Wednesday, December 14, 2011

A New Year’s Resolution That I Finally Kept

I first started using Hooked on Phonics Learn to Read with my son as one of this year’s--many--New Year’s Resolutions. But unlike other resolutions, such as losing weight and getting my Master’s degree, this was one I actually followed through with.

It was a time of new beginnings. Eli was five and had just started Kindergarten. Since his birthday is late, my husband and I had planned to give him the “gift of a year” and hold off sending him to Kindergarten until he was six. We had enrolled him in a private early childhood school, but it turned out that it wasn’t a good match for him. So, after some consideration and a whole lot of angst, we pulled Eli out of the private setting in December and enrolled him in public Kindergarten. It was January and he had already missed half of the year.

When the public school evaluated Eli, they found he wasn’t reading, nor was he able to sound out (or decode) words at all. Unfortunately, as anyone who lives in New England knows, Mother Nature hasn’t been terribly supportive of kids going to school in 2011. During the first month of Kindergarten, we practically had more snow days than school days. While the kids loved it, all of the time off made this already Type-A mommy stress out even more. I couldn’t imagine how my little guy was ever going to catch up. My husband and I began to entertain the idea of holding him back for another year of Kindergarten.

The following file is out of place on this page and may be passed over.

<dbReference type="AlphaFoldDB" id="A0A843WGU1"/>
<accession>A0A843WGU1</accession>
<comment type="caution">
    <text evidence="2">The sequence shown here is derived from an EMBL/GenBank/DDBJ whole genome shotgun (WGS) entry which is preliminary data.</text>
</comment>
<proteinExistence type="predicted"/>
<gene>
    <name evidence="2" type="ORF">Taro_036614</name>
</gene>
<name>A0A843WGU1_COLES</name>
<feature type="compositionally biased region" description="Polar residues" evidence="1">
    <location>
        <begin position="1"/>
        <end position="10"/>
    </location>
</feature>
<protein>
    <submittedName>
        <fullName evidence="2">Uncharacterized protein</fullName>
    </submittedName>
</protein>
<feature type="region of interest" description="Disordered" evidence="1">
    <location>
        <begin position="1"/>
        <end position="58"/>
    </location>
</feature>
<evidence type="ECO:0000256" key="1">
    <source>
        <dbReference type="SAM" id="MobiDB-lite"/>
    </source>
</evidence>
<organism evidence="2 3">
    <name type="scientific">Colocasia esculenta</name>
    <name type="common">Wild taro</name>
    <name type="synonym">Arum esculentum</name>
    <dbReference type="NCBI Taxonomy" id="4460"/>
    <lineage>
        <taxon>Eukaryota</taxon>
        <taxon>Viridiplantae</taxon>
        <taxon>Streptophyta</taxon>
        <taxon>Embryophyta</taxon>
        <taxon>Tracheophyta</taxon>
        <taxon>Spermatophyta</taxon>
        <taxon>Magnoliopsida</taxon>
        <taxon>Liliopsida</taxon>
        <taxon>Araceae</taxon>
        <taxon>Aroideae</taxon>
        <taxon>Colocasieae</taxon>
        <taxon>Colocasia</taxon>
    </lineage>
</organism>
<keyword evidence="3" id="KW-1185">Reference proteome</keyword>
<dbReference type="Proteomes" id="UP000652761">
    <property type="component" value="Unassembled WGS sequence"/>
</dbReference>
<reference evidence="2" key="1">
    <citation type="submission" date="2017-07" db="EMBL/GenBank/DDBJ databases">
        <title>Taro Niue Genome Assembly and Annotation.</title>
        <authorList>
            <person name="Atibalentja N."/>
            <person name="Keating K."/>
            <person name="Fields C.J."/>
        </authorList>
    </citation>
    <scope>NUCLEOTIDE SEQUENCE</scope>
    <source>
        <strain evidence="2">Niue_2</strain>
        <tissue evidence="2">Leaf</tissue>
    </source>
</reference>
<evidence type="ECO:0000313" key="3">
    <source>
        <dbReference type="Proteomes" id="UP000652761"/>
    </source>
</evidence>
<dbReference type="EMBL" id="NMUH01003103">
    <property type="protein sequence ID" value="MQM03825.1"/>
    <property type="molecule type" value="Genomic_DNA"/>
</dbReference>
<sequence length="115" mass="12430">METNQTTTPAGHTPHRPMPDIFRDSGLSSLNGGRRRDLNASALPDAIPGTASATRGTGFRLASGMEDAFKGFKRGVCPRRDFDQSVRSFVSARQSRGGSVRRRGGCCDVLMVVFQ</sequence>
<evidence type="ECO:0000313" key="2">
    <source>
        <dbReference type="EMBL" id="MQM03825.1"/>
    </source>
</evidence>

At the same time, my company had just purchased Hooked on Phonics. I had heard about the reading program, but had never used it myself. So, we decided to give it a try with Eli. It couldn’t hurt, right? When I popped in the Kindergarten Level 1 DVD for the first time, my son (who normally isn’t allowed to watch TV) was mesmerized. “More!” he demanded when it was over. As a mom who works full time outside the home, I thought, “This is great!” and I promptly made dinner. Then feeling a tad guilty, I left the mac ‘n cheese on the table and spent a few minutes to go through the workbook lesson with him. Afterward (no kidding!) he read his first little “story.” Sure, it wasn’t a Pulitzer Prize winner. It pretty much consisted of “Hat. Cat. Pat cat. Cat sat . . .” But I’m telling you, he DID it himself! He was hooked. So what if dinner was cold? My kid actually read something! What more can I ask?

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